Simulation models of the public health impact of pre-erythrocytic vaccines against malaria are not new, but there is new urgency in making specific predictions for RTS,S/AS01 linked to the malaria situation in endemic countries using available Phase III data to parameterise models. The reason is that a recommendation on the use of RTS,S is expected as early as the end of 2015. Previously the public health impact of introducing the RTS,S vaccine into routine vaccination schedules in Africa has been difficult to predict because available clinical trial data were inadequate for accurately estimating the kinetics of vaccine protection, and this uncertainty in the vaccine profile meant that geographically specific predictions of likely impact [17] were mainly of value to indicate general principles and data gaps. Site- and time- specific data from 18 months of follow-up of the Phase III trials [1] have now enabled us to estimate the vaccine profile accurately enough for quantitative predictions of impact at national level to have sufficient plausibility for guiding policy decision as well as for informing subsequent implementation decisions by ministries of health.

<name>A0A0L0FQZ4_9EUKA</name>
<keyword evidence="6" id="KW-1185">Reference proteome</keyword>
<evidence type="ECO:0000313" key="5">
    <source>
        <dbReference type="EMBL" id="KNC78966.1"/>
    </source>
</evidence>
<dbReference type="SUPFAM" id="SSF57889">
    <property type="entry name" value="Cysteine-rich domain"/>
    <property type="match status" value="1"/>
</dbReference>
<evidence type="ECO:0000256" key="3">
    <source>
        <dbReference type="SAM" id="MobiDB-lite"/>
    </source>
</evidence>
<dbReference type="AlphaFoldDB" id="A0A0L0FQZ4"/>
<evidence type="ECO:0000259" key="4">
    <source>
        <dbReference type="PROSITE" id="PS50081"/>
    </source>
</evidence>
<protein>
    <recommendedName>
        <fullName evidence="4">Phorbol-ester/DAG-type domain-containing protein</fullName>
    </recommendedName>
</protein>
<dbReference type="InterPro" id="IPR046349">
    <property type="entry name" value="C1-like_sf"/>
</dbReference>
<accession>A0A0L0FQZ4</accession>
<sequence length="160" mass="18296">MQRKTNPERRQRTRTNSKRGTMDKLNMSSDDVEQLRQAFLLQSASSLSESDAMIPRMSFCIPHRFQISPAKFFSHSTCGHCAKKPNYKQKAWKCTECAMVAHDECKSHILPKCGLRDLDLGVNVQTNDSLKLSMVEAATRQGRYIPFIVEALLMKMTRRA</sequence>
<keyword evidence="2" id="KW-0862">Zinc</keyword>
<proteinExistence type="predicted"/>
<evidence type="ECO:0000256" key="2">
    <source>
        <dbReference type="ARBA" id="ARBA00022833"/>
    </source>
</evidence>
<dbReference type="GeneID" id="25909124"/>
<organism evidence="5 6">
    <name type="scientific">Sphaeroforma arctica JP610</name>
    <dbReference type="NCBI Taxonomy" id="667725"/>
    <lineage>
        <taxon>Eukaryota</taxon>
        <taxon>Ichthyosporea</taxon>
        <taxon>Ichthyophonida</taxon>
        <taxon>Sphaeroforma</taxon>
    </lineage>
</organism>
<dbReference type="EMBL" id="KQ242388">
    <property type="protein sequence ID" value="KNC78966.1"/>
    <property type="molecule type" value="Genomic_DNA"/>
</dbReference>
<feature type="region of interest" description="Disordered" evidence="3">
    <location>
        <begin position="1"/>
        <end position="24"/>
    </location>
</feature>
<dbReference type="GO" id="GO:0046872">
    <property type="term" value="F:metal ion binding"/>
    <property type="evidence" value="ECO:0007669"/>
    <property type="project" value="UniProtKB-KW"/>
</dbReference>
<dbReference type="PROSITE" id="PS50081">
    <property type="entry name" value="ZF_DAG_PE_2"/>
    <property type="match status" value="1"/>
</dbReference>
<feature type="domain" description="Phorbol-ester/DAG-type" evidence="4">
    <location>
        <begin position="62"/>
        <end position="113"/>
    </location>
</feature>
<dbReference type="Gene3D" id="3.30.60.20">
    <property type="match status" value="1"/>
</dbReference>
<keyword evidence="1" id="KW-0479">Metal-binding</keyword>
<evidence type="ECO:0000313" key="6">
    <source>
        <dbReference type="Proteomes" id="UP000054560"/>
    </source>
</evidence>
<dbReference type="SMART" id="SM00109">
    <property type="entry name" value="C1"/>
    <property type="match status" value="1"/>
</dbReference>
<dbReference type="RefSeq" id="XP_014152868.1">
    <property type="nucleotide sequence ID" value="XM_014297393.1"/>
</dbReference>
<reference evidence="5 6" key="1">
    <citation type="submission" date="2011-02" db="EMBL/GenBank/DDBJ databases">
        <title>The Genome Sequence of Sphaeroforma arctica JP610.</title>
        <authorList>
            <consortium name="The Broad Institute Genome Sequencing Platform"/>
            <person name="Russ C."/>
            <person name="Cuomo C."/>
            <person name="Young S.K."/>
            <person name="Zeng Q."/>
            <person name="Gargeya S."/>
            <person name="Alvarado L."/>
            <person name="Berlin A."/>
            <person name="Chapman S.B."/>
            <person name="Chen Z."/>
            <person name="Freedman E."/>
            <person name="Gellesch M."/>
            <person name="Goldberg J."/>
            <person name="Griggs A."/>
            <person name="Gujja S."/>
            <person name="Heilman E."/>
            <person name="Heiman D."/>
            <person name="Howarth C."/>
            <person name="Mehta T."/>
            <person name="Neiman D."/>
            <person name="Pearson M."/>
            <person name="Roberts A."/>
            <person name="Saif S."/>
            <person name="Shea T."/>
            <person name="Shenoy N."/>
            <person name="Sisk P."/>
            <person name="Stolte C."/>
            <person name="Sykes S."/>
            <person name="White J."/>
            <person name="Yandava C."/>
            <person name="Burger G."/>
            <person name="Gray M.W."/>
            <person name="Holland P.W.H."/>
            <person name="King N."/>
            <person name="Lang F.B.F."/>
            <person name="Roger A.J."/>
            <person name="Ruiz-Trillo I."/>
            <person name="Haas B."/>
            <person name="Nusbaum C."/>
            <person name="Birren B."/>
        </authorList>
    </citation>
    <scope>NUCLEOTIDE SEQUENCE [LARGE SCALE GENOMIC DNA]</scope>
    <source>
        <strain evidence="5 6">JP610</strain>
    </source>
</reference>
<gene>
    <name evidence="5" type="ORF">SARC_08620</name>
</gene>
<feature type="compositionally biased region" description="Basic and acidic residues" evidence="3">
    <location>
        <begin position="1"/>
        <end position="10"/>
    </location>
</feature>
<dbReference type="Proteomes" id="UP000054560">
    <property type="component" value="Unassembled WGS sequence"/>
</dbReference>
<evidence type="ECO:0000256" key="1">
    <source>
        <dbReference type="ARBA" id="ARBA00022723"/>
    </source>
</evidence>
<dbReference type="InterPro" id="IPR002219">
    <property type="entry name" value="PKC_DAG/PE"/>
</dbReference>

Using available clinical trial data, the estimate of the initial efficacy against infection of RTS,S/AS01 is around 63 % (95 % CI 39.5–80.3 %) for infants and 79.2 % (95 % CI 67.3–84.8 %) for children, and is slightly higher than the efficacy in challenge trials which directly estimate the same quantity. In challenge trials with RTS,S in adults, 42 % [28] and 47 % [29] protection against an infection challenge was observed with adjuvant AS02, and 50 % observed when using adjuvant AS01B [30]. Consistent with our results is the almost equivalent estimate obtained with natural challenge of 65.9 % (95 % CI 42.6–79.8 %) protection against first infection in a Phase I/IIb trial immunising infants with RTS,S/AS01 [31]. The model estimates for RTS,S/AS01 initial efficacy against infection in this work are substantially higher than those previously estimated by modelling from the initial Phase II RTS,S/AS02 of 52 % [16], and, as expected, higher than the directly measured efficacy against clinical episodes at 18 months follow-up [1]. However, there is considerable uncertainty around them, especially for the 6–12 week cohort.

The underlying vaccine profile of efficacy against infection and decay, which reflects the induced pre-erythrocytic immunity, is most likely the same across the trial sites, even though the measured clinical efficacy which also depends on secondary effects on blood stage immunity, appears to be lower in sites with higher exposure [1]. This effect can be accounted for by between-site variation in transmission level, the extent of transmission heterogeneity, and in levels of access to care, all of which modify the relationship between the underlying efficacy in preventing infection and efficacy against clinical disease, justifying our use of site-independent estimates of the underlying initial efficacy and decay.